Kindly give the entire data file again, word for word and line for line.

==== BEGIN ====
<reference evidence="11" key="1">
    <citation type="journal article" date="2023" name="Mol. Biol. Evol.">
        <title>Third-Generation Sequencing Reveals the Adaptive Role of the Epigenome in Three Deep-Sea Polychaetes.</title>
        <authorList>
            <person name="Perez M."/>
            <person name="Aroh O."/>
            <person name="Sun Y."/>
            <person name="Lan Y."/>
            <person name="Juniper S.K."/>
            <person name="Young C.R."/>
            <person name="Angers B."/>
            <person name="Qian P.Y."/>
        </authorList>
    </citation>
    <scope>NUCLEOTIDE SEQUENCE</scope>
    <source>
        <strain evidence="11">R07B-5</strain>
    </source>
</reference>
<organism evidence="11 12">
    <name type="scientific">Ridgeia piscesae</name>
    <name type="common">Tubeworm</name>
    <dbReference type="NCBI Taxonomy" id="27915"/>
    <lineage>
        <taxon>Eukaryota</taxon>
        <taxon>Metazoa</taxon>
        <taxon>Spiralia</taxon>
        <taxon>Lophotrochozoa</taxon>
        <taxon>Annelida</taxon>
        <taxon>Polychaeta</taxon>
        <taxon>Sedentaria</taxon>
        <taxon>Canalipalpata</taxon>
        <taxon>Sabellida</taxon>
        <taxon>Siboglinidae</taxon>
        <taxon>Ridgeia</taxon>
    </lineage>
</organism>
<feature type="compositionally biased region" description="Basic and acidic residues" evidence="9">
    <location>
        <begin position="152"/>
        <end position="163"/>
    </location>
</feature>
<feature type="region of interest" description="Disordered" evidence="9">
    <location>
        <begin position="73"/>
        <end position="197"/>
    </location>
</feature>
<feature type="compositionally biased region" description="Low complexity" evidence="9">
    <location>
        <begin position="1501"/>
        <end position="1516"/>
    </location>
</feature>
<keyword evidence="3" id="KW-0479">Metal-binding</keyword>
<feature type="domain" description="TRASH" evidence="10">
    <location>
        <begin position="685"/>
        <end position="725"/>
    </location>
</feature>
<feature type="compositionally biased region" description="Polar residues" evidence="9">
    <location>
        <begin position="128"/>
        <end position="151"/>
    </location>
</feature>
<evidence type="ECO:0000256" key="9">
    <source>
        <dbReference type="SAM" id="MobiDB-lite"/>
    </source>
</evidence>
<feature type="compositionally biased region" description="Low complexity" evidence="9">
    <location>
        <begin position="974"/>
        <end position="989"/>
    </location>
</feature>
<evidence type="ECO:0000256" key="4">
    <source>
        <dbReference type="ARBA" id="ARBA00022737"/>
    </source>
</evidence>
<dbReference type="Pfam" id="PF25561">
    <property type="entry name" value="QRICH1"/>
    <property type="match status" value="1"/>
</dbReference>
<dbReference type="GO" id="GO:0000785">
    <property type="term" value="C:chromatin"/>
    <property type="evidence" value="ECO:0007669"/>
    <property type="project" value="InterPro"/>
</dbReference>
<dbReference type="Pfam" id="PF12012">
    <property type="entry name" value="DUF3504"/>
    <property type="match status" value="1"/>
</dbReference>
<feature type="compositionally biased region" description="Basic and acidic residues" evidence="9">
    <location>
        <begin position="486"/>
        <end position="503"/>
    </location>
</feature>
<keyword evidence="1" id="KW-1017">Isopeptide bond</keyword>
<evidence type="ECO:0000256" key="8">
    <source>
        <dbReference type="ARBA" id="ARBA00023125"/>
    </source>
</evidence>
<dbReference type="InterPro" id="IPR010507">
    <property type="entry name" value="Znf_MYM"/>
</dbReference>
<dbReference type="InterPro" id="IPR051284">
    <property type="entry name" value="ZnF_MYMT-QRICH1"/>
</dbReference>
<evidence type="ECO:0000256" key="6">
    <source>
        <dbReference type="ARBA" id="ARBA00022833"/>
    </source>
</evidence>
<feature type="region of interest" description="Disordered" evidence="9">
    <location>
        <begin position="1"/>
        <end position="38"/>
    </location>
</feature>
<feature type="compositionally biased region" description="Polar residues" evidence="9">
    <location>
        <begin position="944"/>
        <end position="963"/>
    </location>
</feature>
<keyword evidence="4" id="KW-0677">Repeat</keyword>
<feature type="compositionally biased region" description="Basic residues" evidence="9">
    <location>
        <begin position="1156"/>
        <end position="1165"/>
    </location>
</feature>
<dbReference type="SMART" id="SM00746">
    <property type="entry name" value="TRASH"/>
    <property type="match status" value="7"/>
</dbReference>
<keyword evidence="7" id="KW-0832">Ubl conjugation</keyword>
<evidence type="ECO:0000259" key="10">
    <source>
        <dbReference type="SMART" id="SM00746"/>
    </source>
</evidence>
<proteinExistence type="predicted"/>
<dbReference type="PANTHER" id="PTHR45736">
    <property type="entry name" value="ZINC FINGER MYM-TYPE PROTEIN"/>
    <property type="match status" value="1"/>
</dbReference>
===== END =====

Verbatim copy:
<reference evidence="11" key="1">
    <citation type="journal article" date="2023" name="Mol. Biol. Evol.">
        <title>Third-Generation Sequencing Reveals the Adaptive Role of the Epigenome in Three Deep-Sea Polychaetes.</title>
        <authorList>
            <person name="Perez M."/>
            <person name="Aroh O."/>
            <person name="Sun Y."/>
            <person name="Lan Y."/>
            <person name="Juniper S.K."/>
            <person name="Young C.R."/>
            <person name="Angers B."/>
            <person name="Qian P.Y."/>
        </authorList>
    </citation>
    <scope>NUCLEOTIDE SEQUENCE</scope>
    <source>
        <strain evidence="11">R07B-5</strain>
    </source>
</reference>
<organism evidence="11 12">
    <name type="scientific">Ridgeia piscesae</name>
    <name type="common">Tubeworm</name>
    <dbReference type="NCBI Taxonomy" id="27915"/>
    <lineage>
        <taxon>Eukaryota</taxon>
        <taxon>Metazoa</taxon>
        <taxon>Spiralia</taxon>
        <taxon>Lophotrochozoa</taxon>
        <taxon>Annelida</taxon>
        <taxon>Polychaeta</taxon>
        <taxon>Sedentaria</taxon>
        <taxon>Canalipalpata</taxon>
        <taxon>Sabellida</taxon>
        <taxon>Siboglinidae</taxon>
        <taxon>Ridgeia</taxon>
    </lineage>
</organism>
<feature type="compositionally biased region" description="Basic and acidic residues" evidence="9">
    <location>
        <begin position="152"/>
        <end position="163"/>
    </location>
</feature>
<feature type="region of interest" description="Disordered" evidence="9">
    <location>
        <begin position="73"/>
        <end position="197"/>
    </location>
</feature>
<feature type="compositionally biased region" description="Low complexity" evidence="9">
    <location>
        <begin position="1501"/>
        <end position="1516"/>
    </location>
</feature>
<keyword evidence="3" id="KW-0479">Metal-binding</keyword>
<feature type="domain" description="TRASH" evidence="10">
    <location>
        <begin position="685"/>
        <end position="725"/>
    </location>
</feature>
<feature type="compositionally biased region" description="Polar residues" evidence="9">
    <location>
        <begin position="128"/>
        <end position="151"/>
    </location>
</feature>
<evidence type="ECO:0000256" key="9">
    <source>
        <dbReference type="SAM" id="MobiDB-lite"/>
    </source>
</evidence>
<feature type="compositionally biased region" description="Low complexity" evidence="9">
    <location>
        <begin position="974"/>
        <end position="989"/>
    </location>
</feature>
<evidence type="ECO:0000256" key="4">
    <source>
        <dbReference type="ARBA" id="ARBA00022737"/>
    </source>
</evidence>
<dbReference type="Pfam" id="PF25561">
    <property type="entry name" value="QRICH1"/>
    <property type="match status" value="1"/>
</dbReference>
<dbReference type="GO" id="GO:0000785">
    <property type="term" value="C:chromatin"/>
    <property type="evidence" value="ECO:0007669"/>
    <property type="project" value="InterPro"/>
</dbReference>
<dbReference type="Pfam" id="PF12012">
    <property type="entry name" value="DUF3504"/>
    <property type="match status" value="1"/>
</dbReference>
<feature type="compositionally biased region" description="Basic and acidic residues" evidence="9">
    <location>
        <begin position="486"/>
        <end position="503"/>
    </location>
</feature>
<keyword evidence="1" id="KW-1017">Isopeptide bond</keyword>
<evidence type="ECO:0000256" key="8">
    <source>
        <dbReference type="ARBA" id="ARBA00023125"/>
    </source>
</evidence>
<dbReference type="InterPro" id="IPR010507">
    <property type="entry name" value="Znf_MYM"/>
</dbReference>
<dbReference type="InterPro" id="IPR051284">
    <property type="entry name" value="ZnF_MYMT-QRICH1"/>
</dbReference>
<evidence type="ECO:0000256" key="6">
    <source>
        <dbReference type="ARBA" id="ARBA00022833"/>
    </source>
</evidence>
<feature type="region of interest" description="Disordered" evidence="9">
    <location>
        <begin position="1"/>
        <end position="38"/>
    </location>
</feature>
<feature type="compositionally biased region" description="Polar residues" evidence="9">
    <location>
        <begin position="944"/>
        <end position="963"/>
    </location>
</feature>
<keyword evidence="4" id="KW-0677">Repeat</keyword>
<feature type="compositionally biased region" description="Basic residues" evidence="9">
    <location>
        <begin position="1156"/>
        <end position="1165"/>
    </location>
</feature>
<dbReference type="SMART" id="SM00746">
    <property type="entry name" value="TRASH"/>
    <property type="match status" value="7"/>
</dbReference>
<keyword evidence="7" id="KW-0832">Ubl conjugation</keyword>
<evidence type="ECO:0000259" key="10">
    <source>
        <dbReference type="SMART" id="SM00746"/>
    </source>
</evidence>
<proteinExistence type="predicted"/>
<dbReference type="PANTHER" id="PTHR45736">
    <property type="entry name" value="ZINC FINGER MYM-TYPE PROTEIN"/>
    <property type="match status" value="1"/>
</dbReference>